By Leah King and Trisha Willie
Many of the Conversation Partners and Conversation Leaders at the American Language Institute study in widely different areas, and many have also noticed how their respective fields relate to the global community. Here, two ALI Conversation Partners, Leah King and Trisha Willie, lend their thoughts on the field of Occupational Therapy, how it has impacted their lives, and what it may signify for cultural awareness and learning on a larger scale.
-Natalie Grace Sipula, Editor
[7 minute read]
CULTURAL AWARENESS AND OCCUPATIONAL THERAPY
By Leah King
Currently, I am a first-year graduate student at USC’s Chan Division of Occupational Therapy and Occupational Science program. Occupational therapy is a discipline in which therapists have a goal to help individuals better participate in meaningful activities. These activities include eating, going to the bathroom, socializing, leisure activities, cleaning, and other daily activities that they are currently encountering difficulty with due to injury, chronic conditions, or other sets of circumstances. I love occupational therapy because I get to help people compensate or restore their ability to engage in meaningful occupations. Something I have noticed throughout my time studying Occupational Therapy is that meaningful occupations are defined differently between cultures.
I was raised in a multicultural family interested in learning cultural nuances, hence my Bachelor’s degree in East Asian Area Studies. However, I never thought that my two degrees could work together until now. I gained a deep respect for the practice of cultural awareness from this degree, and I gained relatable experience in cultural responsiveness through various abroad programs and Global Initiatives. As part of a collaborative and diverse team, we continuously develop programs to support the international OT students and Angelenos. Through this experience, I have been able to gain a deeper understanding of different cultures as well as creating cultural awareness amongst others.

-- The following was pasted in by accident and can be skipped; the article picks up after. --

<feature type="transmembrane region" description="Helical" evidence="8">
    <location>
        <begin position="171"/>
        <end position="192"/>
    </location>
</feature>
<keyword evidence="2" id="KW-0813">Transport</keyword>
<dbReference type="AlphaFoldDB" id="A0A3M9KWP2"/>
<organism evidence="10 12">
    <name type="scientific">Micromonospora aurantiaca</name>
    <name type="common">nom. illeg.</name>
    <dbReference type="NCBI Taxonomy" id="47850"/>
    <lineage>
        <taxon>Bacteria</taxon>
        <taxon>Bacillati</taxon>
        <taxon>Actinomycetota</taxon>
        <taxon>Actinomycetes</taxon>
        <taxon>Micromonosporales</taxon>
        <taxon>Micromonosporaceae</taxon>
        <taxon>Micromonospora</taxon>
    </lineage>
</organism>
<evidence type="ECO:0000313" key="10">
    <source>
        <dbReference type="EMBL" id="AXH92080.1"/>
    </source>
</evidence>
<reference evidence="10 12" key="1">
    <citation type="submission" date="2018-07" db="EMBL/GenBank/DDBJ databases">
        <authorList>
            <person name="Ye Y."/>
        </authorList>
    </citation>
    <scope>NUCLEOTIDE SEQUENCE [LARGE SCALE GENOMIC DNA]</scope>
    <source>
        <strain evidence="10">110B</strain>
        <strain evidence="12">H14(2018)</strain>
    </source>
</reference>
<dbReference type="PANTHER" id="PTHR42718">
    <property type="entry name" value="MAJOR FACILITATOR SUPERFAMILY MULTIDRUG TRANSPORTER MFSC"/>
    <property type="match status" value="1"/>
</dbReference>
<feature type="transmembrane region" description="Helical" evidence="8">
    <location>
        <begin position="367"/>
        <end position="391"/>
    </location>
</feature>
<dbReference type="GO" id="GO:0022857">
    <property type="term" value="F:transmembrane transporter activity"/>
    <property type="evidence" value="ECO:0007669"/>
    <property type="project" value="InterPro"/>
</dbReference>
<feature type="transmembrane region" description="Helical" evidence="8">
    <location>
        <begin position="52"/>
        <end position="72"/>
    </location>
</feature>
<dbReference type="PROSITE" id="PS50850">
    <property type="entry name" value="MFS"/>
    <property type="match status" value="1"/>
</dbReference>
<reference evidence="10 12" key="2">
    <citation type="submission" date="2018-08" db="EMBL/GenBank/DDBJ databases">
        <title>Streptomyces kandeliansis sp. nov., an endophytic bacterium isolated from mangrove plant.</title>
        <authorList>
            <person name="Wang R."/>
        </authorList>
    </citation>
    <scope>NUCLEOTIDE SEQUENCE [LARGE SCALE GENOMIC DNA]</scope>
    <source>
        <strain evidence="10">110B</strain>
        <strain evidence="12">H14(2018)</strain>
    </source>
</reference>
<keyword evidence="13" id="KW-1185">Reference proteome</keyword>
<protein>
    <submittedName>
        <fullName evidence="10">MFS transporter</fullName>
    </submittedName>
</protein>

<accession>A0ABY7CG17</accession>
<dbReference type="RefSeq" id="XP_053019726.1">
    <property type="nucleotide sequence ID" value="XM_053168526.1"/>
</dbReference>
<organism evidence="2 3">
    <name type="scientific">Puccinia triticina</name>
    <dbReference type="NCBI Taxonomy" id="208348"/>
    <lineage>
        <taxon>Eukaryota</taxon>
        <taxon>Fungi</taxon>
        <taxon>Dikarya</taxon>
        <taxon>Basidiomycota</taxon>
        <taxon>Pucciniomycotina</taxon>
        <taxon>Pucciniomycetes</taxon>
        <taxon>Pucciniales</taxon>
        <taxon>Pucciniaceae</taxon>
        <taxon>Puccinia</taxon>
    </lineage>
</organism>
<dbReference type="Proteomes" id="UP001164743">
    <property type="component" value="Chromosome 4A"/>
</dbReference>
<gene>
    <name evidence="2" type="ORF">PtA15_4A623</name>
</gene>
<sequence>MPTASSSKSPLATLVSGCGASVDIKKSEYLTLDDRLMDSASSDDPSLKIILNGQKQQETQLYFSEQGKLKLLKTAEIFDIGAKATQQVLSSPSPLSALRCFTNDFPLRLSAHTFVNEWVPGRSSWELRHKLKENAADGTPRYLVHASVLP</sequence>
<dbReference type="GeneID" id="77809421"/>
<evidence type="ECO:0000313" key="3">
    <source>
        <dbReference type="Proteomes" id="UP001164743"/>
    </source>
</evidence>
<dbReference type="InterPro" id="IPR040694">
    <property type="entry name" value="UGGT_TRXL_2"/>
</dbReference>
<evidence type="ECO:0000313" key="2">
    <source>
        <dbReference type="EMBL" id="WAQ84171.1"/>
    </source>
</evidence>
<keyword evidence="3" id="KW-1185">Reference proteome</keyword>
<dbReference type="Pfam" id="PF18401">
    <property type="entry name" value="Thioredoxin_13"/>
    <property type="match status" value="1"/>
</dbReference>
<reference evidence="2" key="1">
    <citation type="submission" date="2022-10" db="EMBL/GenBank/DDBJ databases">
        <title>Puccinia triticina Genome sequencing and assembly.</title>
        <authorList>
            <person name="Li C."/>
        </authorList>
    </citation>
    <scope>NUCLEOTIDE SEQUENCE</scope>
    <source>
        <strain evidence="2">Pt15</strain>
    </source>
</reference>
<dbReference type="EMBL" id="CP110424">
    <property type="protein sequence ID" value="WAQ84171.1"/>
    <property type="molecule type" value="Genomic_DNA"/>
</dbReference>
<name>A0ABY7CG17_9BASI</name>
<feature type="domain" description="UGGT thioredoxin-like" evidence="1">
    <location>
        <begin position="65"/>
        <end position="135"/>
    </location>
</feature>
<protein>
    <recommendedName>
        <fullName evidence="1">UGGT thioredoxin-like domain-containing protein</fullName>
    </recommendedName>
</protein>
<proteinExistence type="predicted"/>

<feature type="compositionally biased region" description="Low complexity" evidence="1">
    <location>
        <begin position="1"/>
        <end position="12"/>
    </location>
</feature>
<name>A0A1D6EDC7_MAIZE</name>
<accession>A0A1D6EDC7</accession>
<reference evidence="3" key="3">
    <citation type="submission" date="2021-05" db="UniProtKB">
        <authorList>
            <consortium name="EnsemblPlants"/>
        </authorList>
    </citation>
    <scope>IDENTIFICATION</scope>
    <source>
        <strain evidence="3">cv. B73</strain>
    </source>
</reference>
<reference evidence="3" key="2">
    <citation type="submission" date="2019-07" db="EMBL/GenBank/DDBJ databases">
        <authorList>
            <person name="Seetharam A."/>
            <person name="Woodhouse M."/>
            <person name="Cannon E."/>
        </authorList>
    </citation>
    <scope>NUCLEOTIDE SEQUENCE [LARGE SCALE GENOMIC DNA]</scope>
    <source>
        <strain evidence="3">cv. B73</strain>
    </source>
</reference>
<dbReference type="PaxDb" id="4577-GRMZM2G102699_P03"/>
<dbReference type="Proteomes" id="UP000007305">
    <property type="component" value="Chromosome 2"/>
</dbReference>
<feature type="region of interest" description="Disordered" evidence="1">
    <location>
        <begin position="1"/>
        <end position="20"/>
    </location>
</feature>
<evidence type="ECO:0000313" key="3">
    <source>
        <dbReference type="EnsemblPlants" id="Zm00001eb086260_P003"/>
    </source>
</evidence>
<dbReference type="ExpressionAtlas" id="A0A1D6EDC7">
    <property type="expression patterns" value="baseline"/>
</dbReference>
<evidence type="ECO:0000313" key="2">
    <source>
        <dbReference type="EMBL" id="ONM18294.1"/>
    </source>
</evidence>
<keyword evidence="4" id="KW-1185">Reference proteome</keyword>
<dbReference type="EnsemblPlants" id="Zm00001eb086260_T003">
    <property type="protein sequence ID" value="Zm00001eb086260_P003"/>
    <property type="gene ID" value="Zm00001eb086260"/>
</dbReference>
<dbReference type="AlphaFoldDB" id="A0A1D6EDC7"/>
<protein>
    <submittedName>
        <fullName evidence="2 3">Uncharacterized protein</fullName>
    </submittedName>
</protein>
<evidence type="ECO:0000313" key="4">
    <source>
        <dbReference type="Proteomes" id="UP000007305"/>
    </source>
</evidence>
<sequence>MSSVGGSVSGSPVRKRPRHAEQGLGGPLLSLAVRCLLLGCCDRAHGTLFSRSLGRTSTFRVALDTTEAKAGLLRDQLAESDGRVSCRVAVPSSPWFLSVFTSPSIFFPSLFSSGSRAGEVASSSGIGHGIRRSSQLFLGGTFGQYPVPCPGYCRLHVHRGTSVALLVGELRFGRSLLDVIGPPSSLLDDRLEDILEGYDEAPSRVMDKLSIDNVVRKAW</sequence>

Through Global Initiatives I collaborate with the Peer Exchange and Strategic Planning Committee to orchestrate and facilitate various programs and events for the community, such as the Lunar New Year event, Peer Exchange meetings, and Summer Occupational Therapy Immersion Program. Further, I used my role to take it a step further and look for potential collaborations with other organizations such as Front Porch and OTSC Philanthropy to help serve international students and improve the community in Los Angeles.
I also get to learn about culture through USC’s American Language Institute as a conversational partner. As a Conversation Partner, I view my role as more than teaching English; I see that the international students have an ultimate goal to integrate into a new culture, and I am committed to helping them achieve this. In addition, I see being a Conversation Partner as also a great opportunity to have a cultural exchange. Whether I’m answering questions about aspects of American culture or learning about Chinese, Korean, Japanese, and Taiwanese culture (to name a few), the cultural exchange that occurs is invaluable. OT is a career that can have profound impacts on others. I recognize that part of this impact is understanding the need to exercise cultural awareness in not only my practice but also the collective Occupational Therapy profession. My duty as an OT is to help patients lead meaningful lives, which is achieved by learning about different cultures to be an ally and a global citizen.
OCCUPATIONAL THERAPY HERE AND ABROAD
by Trisha Willie
This past year, I have had the chance to refine one of my passions: Occupational Therapy, my undergraduate major. Many individuals are inhibited in fulfilling their occupations (their meaningful daily and personal activities) because of various circumstances—old age, a neurological disorder, mental illness, or even stress accumulated throughout this pandemic. Occupational therapists help these individuals gain as much independence as possible through rehabilitation, lifestyle modifications, and adjustment strategies.
If you’ve never heard of OT, you are not alone! Although it is a growing field, I still find myself explaining it to people I meet, and even to my friends and family members who wonder what exactly it is I study at USC. However, you may have heard of it by a different name depending on where you’re from. “Occupational therapy” can be translated in many ways, but even other English-speaking countries call it something different. I learned in one of my classes last semester that some refer to OT as “ergotherapy.” There are also other models of occupational therapy abroad, such as the Kawa Model developed by OTs in Japan. There is even a World Federation of Occupational Therapists (WFOT) that sets standards for international OT practice! The WFOT also advocates for global education, research, and leadership, all of which are important for developing the profession. I also learned about this organization in my coursework this past year, and I’ve been really inspired by the idea of promoting OT internationally. The WFOT even has an annual World Occupational Therapy Day (October 27 if you’re interested!) intended for practitioners in all of the organization’s 105 member countries to raise awareness about and celebrate OT.Continue reading USC Student voices on Occupational Therapy